Wednesday, June 19, 2013

Spirit of the Century: First Impressions

The game group and I played our very first session of Spirit of the Century on Monday, and it was a combination of fun, awkward, fast-paced, halting, spontaneous, creative, and overwrought all at the same time, kind of like a teenager out on their very first date EVAR!

The Arctic Club ballroom as it appears today

Everyone seemed to have a really good time and I tried to drop something into the scenario for each player. Most of the awkwardness came from the fact that I had not been able to internalize the rules having never played the game, but only perused the rulebook. This experience really made me realize just how important actual play is to the learning process for games. I had played D&D for quite some time before ever trying to run a game, and even with a system as rules-flexible as SoTC, running it cold was a challenge.

I also have certain players who like to push the boundaries of a game's rules. To their credit, they are very creative with their ideas, but as they attempt to chain action on top of action, while justifying everything as a single move, it can really test a new (to the rules) GM's resolve. "I think that sounds like too much to be allowable, so I am going to say no." *thinking: I really hope I'm not stifling their creativity!* Turns out, I may have actually been a little too lenient in some spots.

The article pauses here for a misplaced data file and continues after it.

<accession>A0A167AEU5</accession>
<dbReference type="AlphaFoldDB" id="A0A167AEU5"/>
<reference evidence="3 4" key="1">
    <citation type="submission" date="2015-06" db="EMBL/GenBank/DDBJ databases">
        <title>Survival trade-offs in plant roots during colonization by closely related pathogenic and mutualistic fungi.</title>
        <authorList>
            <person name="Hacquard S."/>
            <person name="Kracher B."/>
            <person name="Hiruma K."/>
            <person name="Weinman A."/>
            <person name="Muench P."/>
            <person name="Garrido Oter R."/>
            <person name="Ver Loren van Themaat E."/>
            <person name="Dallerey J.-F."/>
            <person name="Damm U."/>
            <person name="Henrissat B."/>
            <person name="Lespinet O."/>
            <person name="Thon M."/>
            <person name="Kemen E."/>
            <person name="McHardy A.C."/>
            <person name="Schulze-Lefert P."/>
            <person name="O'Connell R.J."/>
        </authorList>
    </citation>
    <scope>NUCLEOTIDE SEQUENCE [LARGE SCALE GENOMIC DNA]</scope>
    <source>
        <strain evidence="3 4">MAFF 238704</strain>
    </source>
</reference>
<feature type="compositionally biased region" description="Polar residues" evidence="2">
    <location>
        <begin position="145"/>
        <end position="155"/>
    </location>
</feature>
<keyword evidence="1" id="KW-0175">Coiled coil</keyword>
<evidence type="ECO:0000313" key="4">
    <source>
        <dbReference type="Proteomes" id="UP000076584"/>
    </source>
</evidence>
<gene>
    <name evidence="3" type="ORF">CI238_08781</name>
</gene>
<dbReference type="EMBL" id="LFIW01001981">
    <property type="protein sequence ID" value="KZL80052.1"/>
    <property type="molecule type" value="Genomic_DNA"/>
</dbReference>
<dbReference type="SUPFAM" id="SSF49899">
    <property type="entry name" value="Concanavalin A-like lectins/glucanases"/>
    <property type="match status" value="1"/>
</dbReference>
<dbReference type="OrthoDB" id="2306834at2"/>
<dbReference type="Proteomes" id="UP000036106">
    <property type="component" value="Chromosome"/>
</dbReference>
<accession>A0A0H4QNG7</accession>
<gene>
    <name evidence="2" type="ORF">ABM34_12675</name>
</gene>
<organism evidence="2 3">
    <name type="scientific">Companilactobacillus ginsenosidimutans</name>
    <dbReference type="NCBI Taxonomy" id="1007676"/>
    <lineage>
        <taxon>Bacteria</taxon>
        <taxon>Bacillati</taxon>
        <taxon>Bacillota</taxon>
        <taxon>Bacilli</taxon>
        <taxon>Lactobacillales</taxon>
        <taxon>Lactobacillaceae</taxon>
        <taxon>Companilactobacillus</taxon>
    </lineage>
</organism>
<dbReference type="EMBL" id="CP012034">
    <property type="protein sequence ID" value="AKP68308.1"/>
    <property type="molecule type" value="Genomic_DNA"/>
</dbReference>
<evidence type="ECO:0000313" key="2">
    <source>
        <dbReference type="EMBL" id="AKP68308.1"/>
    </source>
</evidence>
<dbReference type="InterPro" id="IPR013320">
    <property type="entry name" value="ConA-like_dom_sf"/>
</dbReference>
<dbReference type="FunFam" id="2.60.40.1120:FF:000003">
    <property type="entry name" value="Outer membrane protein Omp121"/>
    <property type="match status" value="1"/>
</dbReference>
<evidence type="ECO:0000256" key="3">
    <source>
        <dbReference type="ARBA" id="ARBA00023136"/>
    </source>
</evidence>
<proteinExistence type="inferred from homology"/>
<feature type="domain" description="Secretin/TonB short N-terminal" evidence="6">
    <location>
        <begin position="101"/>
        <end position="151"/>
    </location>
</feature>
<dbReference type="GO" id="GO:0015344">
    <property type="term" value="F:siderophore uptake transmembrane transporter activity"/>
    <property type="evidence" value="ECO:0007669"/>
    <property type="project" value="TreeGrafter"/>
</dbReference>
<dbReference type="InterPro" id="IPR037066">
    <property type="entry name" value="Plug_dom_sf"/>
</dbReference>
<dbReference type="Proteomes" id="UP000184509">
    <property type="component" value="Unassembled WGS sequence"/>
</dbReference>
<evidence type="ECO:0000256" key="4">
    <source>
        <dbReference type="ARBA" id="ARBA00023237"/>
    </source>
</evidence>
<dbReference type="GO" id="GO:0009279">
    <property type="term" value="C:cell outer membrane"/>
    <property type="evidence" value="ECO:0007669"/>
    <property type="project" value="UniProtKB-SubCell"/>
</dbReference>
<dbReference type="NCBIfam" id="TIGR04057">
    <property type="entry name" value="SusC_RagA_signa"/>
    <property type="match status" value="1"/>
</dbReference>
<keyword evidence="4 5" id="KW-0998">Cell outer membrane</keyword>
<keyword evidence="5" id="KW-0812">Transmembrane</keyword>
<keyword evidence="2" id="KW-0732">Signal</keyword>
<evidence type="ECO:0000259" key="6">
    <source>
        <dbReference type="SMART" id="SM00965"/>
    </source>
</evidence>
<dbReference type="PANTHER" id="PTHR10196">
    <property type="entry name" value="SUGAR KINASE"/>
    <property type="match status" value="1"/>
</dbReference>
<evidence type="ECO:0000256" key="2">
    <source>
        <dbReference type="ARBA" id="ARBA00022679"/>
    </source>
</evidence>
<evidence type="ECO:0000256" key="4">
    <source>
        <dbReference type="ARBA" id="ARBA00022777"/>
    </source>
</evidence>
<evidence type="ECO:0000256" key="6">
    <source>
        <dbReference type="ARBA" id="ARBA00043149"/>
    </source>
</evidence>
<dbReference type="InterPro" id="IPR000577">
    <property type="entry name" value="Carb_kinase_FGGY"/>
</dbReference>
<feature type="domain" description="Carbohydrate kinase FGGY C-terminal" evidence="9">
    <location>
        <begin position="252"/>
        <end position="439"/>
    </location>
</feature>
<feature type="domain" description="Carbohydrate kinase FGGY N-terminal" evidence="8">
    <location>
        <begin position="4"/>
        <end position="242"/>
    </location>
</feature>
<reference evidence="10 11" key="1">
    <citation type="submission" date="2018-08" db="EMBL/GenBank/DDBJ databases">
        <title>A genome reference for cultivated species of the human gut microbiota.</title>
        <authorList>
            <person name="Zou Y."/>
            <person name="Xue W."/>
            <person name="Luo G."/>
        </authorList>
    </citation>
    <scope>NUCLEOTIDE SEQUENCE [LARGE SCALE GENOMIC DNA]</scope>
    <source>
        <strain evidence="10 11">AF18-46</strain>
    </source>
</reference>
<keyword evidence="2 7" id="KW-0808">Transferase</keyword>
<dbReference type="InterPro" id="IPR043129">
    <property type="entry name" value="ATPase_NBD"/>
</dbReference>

Crowds gather around the planes of the first world flight at Seattle's Sand Point
I set the first adventure in a pulp version of my home town, Seattle and centered it on a real event that took place here in 1924, the launch of the first flight around the world. The adventure opened in two locations. Most of the group was at a party at the Arctic Club (a real location, which is now part of a swanky hotel) while the others were in a secret lab behind a fictional speakeasy called the Jewelry Box. The Jewel Box Theater is a room at an actual bar, but in the story, the location had been shifted across town.

I felt like the familiarity of Seattle as the setting helped open up some of my players who are normally fairly reserved in their play. People who normally play in third person shifted to first person on occasion. Spirit of the Century's system of "Aspects" also seemed to help draw people into the game. My group really played them up, whether it was the pilot with his aspect "What a Guy!" running into a burning kitchen to rescue the unconscious chef, the German scientist with his "In good time" aspect plodding along while his companion was desperate to rescue her sister, or the grease-monkey motor head with "subtlety is not my strongsuit" plowing her car headlong into a crowd of bad guys trying to make their escape from the Arctic Club. Having aspects as a prompt did wonders to steer people's actions beyond simple move and hit mechanics that can become the norm in some games.

After the session ended at 10 pm, I was so jazzed, and determined to figure out how to smooth the rough spots, that I ended up reading the game book and taking notes until 1am! I was definitely a tired boy the next day.

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